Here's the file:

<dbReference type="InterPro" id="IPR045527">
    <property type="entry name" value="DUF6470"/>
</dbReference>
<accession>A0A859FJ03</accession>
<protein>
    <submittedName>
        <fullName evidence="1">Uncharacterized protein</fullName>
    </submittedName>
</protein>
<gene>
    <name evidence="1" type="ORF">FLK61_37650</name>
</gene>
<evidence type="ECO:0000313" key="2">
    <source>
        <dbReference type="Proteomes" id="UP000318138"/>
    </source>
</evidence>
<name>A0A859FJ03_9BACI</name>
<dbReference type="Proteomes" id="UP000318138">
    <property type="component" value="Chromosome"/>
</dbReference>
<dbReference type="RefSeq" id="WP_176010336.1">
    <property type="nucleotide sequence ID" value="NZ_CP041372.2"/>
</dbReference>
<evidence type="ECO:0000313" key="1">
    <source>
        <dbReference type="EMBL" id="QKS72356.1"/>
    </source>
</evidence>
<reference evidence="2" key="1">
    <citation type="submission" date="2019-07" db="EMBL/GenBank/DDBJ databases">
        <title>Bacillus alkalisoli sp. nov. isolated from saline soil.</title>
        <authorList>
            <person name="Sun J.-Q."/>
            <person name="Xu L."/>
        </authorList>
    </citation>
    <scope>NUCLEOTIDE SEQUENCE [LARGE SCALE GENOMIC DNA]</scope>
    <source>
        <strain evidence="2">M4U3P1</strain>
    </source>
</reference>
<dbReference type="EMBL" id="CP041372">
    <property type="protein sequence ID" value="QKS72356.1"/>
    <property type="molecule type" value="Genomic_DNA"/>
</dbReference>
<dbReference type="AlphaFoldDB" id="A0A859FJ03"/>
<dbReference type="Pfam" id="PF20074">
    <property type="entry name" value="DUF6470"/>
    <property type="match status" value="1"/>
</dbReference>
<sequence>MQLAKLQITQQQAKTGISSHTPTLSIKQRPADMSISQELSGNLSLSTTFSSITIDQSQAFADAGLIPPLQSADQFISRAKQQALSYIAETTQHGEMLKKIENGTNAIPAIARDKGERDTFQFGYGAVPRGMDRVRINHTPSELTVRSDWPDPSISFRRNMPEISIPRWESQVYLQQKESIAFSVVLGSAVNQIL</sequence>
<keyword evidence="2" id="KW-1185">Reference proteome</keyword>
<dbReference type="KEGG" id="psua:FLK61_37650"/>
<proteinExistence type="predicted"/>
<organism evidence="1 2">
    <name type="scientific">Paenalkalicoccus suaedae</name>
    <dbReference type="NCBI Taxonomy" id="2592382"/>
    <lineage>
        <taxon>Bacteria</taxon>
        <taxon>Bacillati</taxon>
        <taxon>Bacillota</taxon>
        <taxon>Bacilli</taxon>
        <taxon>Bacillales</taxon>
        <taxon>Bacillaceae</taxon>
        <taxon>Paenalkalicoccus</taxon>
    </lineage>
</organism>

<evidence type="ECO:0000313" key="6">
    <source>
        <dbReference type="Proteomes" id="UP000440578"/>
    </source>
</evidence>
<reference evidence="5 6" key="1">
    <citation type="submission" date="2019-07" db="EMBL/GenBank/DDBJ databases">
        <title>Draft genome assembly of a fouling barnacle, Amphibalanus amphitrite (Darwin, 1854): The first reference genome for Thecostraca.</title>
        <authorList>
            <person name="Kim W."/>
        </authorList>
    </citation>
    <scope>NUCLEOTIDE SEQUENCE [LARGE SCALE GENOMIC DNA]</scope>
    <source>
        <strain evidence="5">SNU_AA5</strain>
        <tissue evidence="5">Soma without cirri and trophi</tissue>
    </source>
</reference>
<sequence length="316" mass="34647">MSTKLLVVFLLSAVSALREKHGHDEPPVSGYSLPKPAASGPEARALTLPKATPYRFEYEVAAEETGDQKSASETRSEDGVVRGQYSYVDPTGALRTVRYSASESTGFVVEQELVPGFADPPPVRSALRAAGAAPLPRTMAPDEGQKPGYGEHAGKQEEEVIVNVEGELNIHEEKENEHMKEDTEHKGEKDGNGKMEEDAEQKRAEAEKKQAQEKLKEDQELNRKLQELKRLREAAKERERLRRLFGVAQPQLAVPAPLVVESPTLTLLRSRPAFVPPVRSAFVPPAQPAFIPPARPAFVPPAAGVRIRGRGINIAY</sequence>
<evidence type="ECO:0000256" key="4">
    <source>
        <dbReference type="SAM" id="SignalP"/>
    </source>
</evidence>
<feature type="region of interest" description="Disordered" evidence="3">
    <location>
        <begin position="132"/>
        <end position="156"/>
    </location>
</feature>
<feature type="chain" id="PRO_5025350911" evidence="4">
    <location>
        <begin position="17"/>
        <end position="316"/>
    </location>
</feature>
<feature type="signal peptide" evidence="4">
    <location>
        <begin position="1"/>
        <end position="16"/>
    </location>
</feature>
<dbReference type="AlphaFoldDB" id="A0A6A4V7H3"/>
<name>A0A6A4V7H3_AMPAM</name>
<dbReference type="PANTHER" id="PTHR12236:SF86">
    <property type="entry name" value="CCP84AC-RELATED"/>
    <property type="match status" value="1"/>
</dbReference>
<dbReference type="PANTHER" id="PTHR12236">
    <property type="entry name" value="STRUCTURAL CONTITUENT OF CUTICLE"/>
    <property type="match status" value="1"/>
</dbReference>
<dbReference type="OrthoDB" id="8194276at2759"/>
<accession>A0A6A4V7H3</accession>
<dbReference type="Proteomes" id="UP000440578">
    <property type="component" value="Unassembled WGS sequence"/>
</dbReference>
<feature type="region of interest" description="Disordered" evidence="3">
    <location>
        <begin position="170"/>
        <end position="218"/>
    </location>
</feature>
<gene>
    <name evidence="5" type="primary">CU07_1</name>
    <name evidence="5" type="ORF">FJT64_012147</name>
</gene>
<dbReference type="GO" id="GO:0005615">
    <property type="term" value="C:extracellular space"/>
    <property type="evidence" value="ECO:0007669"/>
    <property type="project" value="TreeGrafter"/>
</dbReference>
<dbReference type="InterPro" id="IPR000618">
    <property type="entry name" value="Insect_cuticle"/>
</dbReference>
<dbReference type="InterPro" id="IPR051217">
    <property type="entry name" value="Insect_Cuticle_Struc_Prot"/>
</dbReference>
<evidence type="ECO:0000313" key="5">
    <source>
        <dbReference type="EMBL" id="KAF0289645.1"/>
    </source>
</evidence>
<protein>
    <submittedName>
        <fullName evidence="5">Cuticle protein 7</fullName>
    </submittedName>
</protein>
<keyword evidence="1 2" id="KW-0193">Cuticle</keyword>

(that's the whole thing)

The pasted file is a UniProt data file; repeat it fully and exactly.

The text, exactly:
<dbReference type="InterPro" id="IPR045527">
    <property type="entry name" value="DUF6470"/>
</dbReference>
<accession>A0A859FJ03</accession>
<protein>
    <submittedName>
        <fullName evidence="1">Uncharacterized protein</fullName>
    </submittedName>
</protein>
<gene>
    <name evidence="1" type="ORF">FLK61_37650</name>
</gene>
<evidence type="ECO:0000313" key="2">
    <source>
        <dbReference type="Proteomes" id="UP000318138"/>
    </source>
</evidence>
<name>A0A859FJ03_9BACI</name>
<dbReference type="Proteomes" id="UP000318138">
    <property type="component" value="Chromosome"/>
</dbReference>
<dbReference type="RefSeq" id="WP_176010336.1">
    <property type="nucleotide sequence ID" value="NZ_CP041372.2"/>
</dbReference>
<evidence type="ECO:0000313" key="1">
    <source>
        <dbReference type="EMBL" id="QKS72356.1"/>
    </source>
</evidence>
<reference evidence="2" key="1">
    <citation type="submission" date="2019-07" db="EMBL/GenBank/DDBJ databases">
        <title>Bacillus alkalisoli sp. nov. isolated from saline soil.</title>
        <authorList>
            <person name="Sun J.-Q."/>
            <person name="Xu L."/>
        </authorList>
    </citation>
    <scope>NUCLEOTIDE SEQUENCE [LARGE SCALE GENOMIC DNA]</scope>
    <source>
        <strain evidence="2">M4U3P1</strain>
    </source>
</reference>
<dbReference type="EMBL" id="CP041372">
    <property type="protein sequence ID" value="QKS72356.1"/>
    <property type="molecule type" value="Genomic_DNA"/>
</dbReference>
<dbReference type="AlphaFoldDB" id="A0A859FJ03"/>
<dbReference type="Pfam" id="PF20074">
    <property type="entry name" value="DUF6470"/>
    <property type="match status" value="1"/>
</dbReference>
<sequence>MQLAKLQITQQQAKTGISSHTPTLSIKQRPADMSISQELSGNLSLSTTFSSITIDQSQAFADAGLIPPLQSADQFISRAKQQALSYIAETTQHGEMLKKIENGTNAIPAIARDKGERDTFQFGYGAVPRGMDRVRINHTPSELTVRSDWPDPSISFRRNMPEISIPRWESQVYLQQKESIAFSVVLGSAVNQIL</sequence>
<keyword evidence="2" id="KW-1185">Reference proteome</keyword>
<dbReference type="KEGG" id="psua:FLK61_37650"/>
<proteinExistence type="predicted"/>
<organism evidence="1 2">
    <name type="scientific">Paenalkalicoccus suaedae</name>
    <dbReference type="NCBI Taxonomy" id="2592382"/>
    <lineage>
        <taxon>Bacteria</taxon>
        <taxon>Bacillati</taxon>
        <taxon>Bacillota</taxon>
        <taxon>Bacilli</taxon>
        <taxon>Bacillales</taxon>
        <taxon>Bacillaceae</taxon>
        <taxon>Paenalkalicoccus</taxon>
    </lineage>
</organism>

<evidence type="ECO:0000313" key="6">
    <source>
        <dbReference type="Proteomes" id="UP000440578"/>
    </source>
</evidence>
<reference evidence="5 6" key="1">
    <citation type="submission" date="2019-07" db="EMBL/GenBank/DDBJ databases">
        <title>Draft genome assembly of a fouling barnacle, Amphibalanus amphitrite (Darwin, 1854): The first reference genome for Thecostraca.</title>
        <authorList>
            <person name="Kim W."/>
        </authorList>
    </citation>
    <scope>NUCLEOTIDE SEQUENCE [LARGE SCALE GENOMIC DNA]</scope>
    <source>
        <strain evidence="5">SNU_AA5</strain>
        <tissue evidence="5">Soma without cirri and trophi</tissue>
    </source>
</reference>
<sequence length="316" mass="34647">MSTKLLVVFLLSAVSALREKHGHDEPPVSGYSLPKPAASGPEARALTLPKATPYRFEYEVAAEETGDQKSASETRSEDGVVRGQYSYVDPTGALRTVRYSASESTGFVVEQELVPGFADPPPVRSALRAAGAAPLPRTMAPDEGQKPGYGEHAGKQEEEVIVNVEGELNIHEEKENEHMKEDTEHKGEKDGNGKMEEDAEQKRAEAEKKQAQEKLKEDQELNRKLQELKRLREAAKERERLRRLFGVAQPQLAVPAPLVVESPTLTLLRSRPAFVPPVRSAFVPPAQPAFIPPARPAFVPPAAGVRIRGRGINIAY</sequence>
<evidence type="ECO:0000256" key="4">
    <source>
        <dbReference type="SAM" id="SignalP"/>
    </source>
</evidence>
<feature type="region of interest" description="Disordered" evidence="3">
    <location>
        <begin position="132"/>
        <end position="156"/>
    </location>
</feature>
<feature type="chain" id="PRO_5025350911" evidence="4">
    <location>
        <begin position="17"/>
        <end position="316"/>
    </location>
</feature>
<feature type="signal peptide" evidence="4">
    <location>
        <begin position="1"/>
        <end position="16"/>
    </location>
</feature>
<dbReference type="AlphaFoldDB" id="A0A6A4V7H3"/>
<name>A0A6A4V7H3_AMPAM</name>
<dbReference type="PANTHER" id="PTHR12236:SF86">
    <property type="entry name" value="CCP84AC-RELATED"/>
    <property type="match status" value="1"/>
</dbReference>
<dbReference type="PANTHER" id="PTHR12236">
    <property type="entry name" value="STRUCTURAL CONTITUENT OF CUTICLE"/>
    <property type="match status" value="1"/>
</dbReference>
<dbReference type="OrthoDB" id="8194276at2759"/>
<accession>A0A6A4V7H3</accession>
<dbReference type="Proteomes" id="UP000440578">
    <property type="component" value="Unassembled WGS sequence"/>
</dbReference>
<feature type="region of interest" description="Disordered" evidence="3">
    <location>
        <begin position="170"/>
        <end position="218"/>
    </location>
</feature>
<gene>
    <name evidence="5" type="primary">CU07_1</name>
    <name evidence="5" type="ORF">FJT64_012147</name>
</gene>
<dbReference type="GO" id="GO:0005615">
    <property type="term" value="C:extracellular space"/>
    <property type="evidence" value="ECO:0007669"/>
    <property type="project" value="TreeGrafter"/>
</dbReference>
<dbReference type="InterPro" id="IPR000618">
    <property type="entry name" value="Insect_cuticle"/>
</dbReference>
<dbReference type="InterPro" id="IPR051217">
    <property type="entry name" value="Insect_Cuticle_Struc_Prot"/>
</dbReference>
<evidence type="ECO:0000313" key="5">
    <source>
        <dbReference type="EMBL" id="KAF0289645.1"/>
    </source>
</evidence>
<protein>
    <submittedName>
        <fullName evidence="5">Cuticle protein 7</fullName>
    </submittedName>
</protein>
<keyword evidence="1 2" id="KW-0193">Cuticle</keyword>